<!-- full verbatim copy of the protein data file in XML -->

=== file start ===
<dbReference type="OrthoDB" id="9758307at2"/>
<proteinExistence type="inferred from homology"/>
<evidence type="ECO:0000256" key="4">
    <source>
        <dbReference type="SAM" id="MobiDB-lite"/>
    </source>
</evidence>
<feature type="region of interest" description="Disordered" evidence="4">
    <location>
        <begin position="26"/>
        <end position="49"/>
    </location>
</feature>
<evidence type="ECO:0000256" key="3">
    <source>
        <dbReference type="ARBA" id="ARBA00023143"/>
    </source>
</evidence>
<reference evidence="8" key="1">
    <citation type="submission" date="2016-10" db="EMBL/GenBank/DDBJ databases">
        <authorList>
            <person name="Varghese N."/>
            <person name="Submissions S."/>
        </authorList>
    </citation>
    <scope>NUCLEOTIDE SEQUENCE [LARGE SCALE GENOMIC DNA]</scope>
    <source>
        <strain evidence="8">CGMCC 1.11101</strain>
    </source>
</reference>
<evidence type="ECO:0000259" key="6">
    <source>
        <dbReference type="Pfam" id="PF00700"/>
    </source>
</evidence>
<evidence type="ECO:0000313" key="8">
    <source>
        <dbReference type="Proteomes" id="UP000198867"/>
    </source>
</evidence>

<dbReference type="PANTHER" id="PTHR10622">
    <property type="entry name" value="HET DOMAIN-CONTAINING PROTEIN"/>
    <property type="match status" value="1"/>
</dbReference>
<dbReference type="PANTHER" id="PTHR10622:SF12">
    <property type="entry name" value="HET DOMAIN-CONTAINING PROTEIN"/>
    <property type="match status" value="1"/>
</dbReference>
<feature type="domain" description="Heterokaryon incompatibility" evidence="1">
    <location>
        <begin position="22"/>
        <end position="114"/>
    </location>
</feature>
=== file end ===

<dbReference type="OrthoDB" id="9758307at2"/>
<proteinExistence type="inferred from homology"/>
<evidence type="ECO:0000256" key="4">
    <source>
        <dbReference type="SAM" id="MobiDB-lite"/>
    </source>
</evidence>
<feature type="region of interest" description="Disordered" evidence="4">
    <location>
        <begin position="26"/>
        <end position="49"/>
    </location>
</feature>
<evidence type="ECO:0000256" key="3">
    <source>
        <dbReference type="ARBA" id="ARBA00023143"/>
    </source>
</evidence>
<reference evidence="8" key="1">
    <citation type="submission" date="2016-10" db="EMBL/GenBank/DDBJ databases">
        <authorList>
            <person name="Varghese N."/>
            <person name="Submissions S."/>
        </authorList>
    </citation>
    <scope>NUCLEOTIDE SEQUENCE [LARGE SCALE GENOMIC DNA]</scope>
    <source>
        <strain evidence="8">CGMCC 1.11101</strain>
    </source>
</reference>
<evidence type="ECO:0000259" key="6">
    <source>
        <dbReference type="Pfam" id="PF00700"/>
    </source>
</evidence>
<evidence type="ECO:0000313" key="8">
    <source>
        <dbReference type="Proteomes" id="UP000198867"/>
    </source>
</evidence>

<dbReference type="PANTHER" id="PTHR10622">
    <property type="entry name" value="HET DOMAIN-CONTAINING PROTEIN"/>
    <property type="match status" value="1"/>
</dbReference>
<dbReference type="PANTHER" id="PTHR10622:SF12">
    <property type="entry name" value="HET DOMAIN-CONTAINING PROTEIN"/>
    <property type="match status" value="1"/>
</dbReference>
<feature type="domain" description="Heterokaryon incompatibility" evidence="1">
    <location>
        <begin position="22"/>
        <end position="114"/>
    </location>
</feature>